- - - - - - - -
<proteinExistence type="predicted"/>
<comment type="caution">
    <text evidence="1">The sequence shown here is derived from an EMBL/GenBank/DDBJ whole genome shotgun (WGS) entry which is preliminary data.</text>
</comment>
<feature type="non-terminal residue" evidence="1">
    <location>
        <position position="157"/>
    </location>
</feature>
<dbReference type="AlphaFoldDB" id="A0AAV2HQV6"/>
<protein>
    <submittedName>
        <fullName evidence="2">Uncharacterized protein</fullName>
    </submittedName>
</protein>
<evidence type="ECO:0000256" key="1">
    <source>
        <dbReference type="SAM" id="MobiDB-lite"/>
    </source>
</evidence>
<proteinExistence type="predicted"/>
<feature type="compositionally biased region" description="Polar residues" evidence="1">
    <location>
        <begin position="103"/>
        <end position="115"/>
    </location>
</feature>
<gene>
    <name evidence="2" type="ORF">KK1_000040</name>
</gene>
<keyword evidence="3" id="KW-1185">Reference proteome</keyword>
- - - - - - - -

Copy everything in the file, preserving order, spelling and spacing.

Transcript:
<proteinExistence type="predicted"/>
<comment type="caution">
    <text evidence="1">The sequence shown here is derived from an EMBL/GenBank/DDBJ whole genome shotgun (WGS) entry which is preliminary data.</text>
</comment>
<feature type="non-terminal residue" evidence="1">
    <location>
        <position position="157"/>
    </location>
</feature>
<dbReference type="AlphaFoldDB" id="A0AAV2HQV6"/>
<protein>
    <submittedName>
        <fullName evidence="2">Uncharacterized protein</fullName>
    </submittedName>
</protein>
<evidence type="ECO:0000256" key="1">
    <source>
        <dbReference type="SAM" id="MobiDB-lite"/>
    </source>
</evidence>
<proteinExistence type="predicted"/>
<feature type="compositionally biased region" description="Polar residues" evidence="1">
    <location>
        <begin position="103"/>
        <end position="115"/>
    </location>
</feature>
<gene>
    <name evidence="2" type="ORF">KK1_000040</name>
</gene>
<keyword evidence="3" id="KW-1185">Reference proteome</keyword>